What is Parent Coordination?

Parenting Coordinators are specially trained professionals whose work focuses on helping parents manage their parenting plan, improve communication, and resolve disputes. The role of a parenting coordinator will vary based on what a family needs and what the family court may order.

The overall objective of parent coordination is to help high-conflict parents implement their parenting plans, to resolve conflicts regarding their children and the parenting plan promptly, and to protect and sustain safe, healthy, and meaningful parent-child relationships.

Parent Coordination is a form of dispute resolution that goes beyond mediation, psychotherapy, and other forms of resolving conflicts between co-parents. Parent Coordination is a child-focused alternative conflict resolution process.  Parent Coordination centers around the formulation, implementation, and enforcement of a parenting plan. One of the distinguishing features of Parent Coordination is that the Parenting Coordinator “PC” is often given some decision making power by the court.  Parent Coordinators are asked, on occasion, to issue “PC Recommendations” which the parents are to follow.

Parent coordinators are trained in family mediation and are either lawyers or mental health professionals.  All PCs have extensive experience and training in working with high-conflict relationships.  In Oregon, all Parent Coordinators must be appointed by the judge; you need a judge’s permission.

Parent Coordinator’s Role

The concept dates back to the early 1990s.  The Guidelines for Parenting Coordination developed by the Association of Family and Conciliation Courts’ (AFCC) Task Force on Parenting Coordination describes parenting coordination as “a child-focused alternative dispute resolution process in which a mental health or legal professional with mediation training and experience assists high-conflict parents to implement their parenting plan by facilitating the resolution of their disputes promptly.”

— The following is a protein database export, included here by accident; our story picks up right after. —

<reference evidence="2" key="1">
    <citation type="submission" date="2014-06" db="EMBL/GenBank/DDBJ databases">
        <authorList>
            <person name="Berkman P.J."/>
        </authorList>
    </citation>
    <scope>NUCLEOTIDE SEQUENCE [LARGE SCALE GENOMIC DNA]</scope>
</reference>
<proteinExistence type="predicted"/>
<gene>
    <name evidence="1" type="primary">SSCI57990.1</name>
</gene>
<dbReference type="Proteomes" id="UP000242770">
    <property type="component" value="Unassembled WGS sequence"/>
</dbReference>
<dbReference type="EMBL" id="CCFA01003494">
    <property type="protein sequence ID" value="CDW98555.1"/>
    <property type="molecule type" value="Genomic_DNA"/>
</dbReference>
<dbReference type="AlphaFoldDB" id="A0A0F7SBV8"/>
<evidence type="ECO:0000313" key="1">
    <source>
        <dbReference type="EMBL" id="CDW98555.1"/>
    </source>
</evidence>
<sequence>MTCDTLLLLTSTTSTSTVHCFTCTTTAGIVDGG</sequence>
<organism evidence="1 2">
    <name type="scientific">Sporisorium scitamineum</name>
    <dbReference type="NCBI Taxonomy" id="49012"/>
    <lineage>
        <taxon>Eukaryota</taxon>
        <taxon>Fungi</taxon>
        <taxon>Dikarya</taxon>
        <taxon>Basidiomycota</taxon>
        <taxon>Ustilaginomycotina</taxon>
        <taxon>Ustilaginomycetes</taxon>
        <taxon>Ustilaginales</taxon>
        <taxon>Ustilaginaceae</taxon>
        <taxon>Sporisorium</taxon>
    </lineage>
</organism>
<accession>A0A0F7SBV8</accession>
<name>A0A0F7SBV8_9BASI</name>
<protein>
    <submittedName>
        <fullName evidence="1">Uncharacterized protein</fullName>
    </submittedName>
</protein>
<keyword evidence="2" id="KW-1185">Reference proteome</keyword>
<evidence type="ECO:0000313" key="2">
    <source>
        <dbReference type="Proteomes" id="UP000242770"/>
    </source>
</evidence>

The goal of the Parent Coordination process is to assist parents in following their parenting plan;  resolving conflicts quickly and at a lower cost.

Parenting Coordinators address day-to-day parenting issues.

Parent Coordinators may monitor written exchanges of parent communications and suggest productive forms of communication that limit conflict. PCs may assist with implementing minor changes in, or clarification of, parenting time schedules or conditions.  Parenting Coordinators are often asked to address child custody disputes related to holiday and special event scheduling, transportation disputes, disputes over the child’s activities and the costs of extracurricular activities.  Other common disputes brought to a Parenting Coordinator involve conflict at parenting time exchanges, school placement and homework problems, medical issues, teenager communication issues, discipline disputes, step parent-child disputes, and religious observance and education disputes, as well as a broad range of other issues.

Parenting Coordinators can also help parents understand the developmental needs of their children and teach problem-solving strategies. The goal is to help parents learn how to communicate more effectively and thus avoid conflicts that cause them to return to court.

Parenting Coordinators are often empowered to make decisions when the parents are not able to resolve disputes on their own, to the extent described in the court order, or make reports or recommendations to the court for further consideration.

A Parenting Coordinator may talk directly with each parent and their attorneys.   Parent Coordinators typically have access to everybody involved with family members such as school officials and teachers, physical and mental health care providers, the children, extended family members, stepparents (or person acting in that role) and anyone else the Parenting Coordinator determines may have a significant role in resolving the conflict.